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Idiopathic intracranial hypertension associated with iron-deficiency anaemia
  1. Eva Bridget Forman1,
  2. James Joseph O'Byrne1,
  3. Louise Capra2,
  4. Elizabeth McElnea3,
  5. Mary D King1
  1. 1 Department of Neurology, Children's University Hospital, Dublin, Ireland
  2. 2 General Paediatrics, Children's University Hospital, Dublin, Ireland
  3. 3 Department of Ophthalmology, Children's University Hospital, Dublin, Ireland
  1. Correspondence to Dr Eva Bridget Forman, Department of Neurology, Children's University Hospital, Temple Street, Dublin 1, Ireland; forman.eva{at}gmail.com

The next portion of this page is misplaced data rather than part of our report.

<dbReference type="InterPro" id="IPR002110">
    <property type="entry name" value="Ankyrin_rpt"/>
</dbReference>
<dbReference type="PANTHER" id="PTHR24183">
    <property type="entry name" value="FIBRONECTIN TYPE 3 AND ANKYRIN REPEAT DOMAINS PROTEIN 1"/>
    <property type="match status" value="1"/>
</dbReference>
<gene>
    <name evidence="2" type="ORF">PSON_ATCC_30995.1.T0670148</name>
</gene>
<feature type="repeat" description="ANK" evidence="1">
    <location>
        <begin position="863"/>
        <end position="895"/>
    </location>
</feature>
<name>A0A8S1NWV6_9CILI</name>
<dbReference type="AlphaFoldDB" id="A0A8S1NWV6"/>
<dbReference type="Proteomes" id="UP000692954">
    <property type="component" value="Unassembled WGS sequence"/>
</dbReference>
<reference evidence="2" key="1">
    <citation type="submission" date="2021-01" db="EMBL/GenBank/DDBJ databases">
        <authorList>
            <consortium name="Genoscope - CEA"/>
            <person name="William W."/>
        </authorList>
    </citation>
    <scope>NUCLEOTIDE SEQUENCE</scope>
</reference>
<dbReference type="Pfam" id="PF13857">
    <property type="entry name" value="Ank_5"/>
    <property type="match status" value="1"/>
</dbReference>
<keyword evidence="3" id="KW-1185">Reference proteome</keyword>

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A 12-year-old Nigerian girl presented to the Emergency Department with headache, dizziness and diplopia. She had a history of menorrhagia. Mild dyspnoea, tachycardia, left sixth cranial nerve palsy and papilloedema (figures 1 and 2) were noted. Body mass index was normal. Full blood count revealed haemoglobin of 4.8 g/dl. The red cells were hypochromic and mircocytic. A CT …

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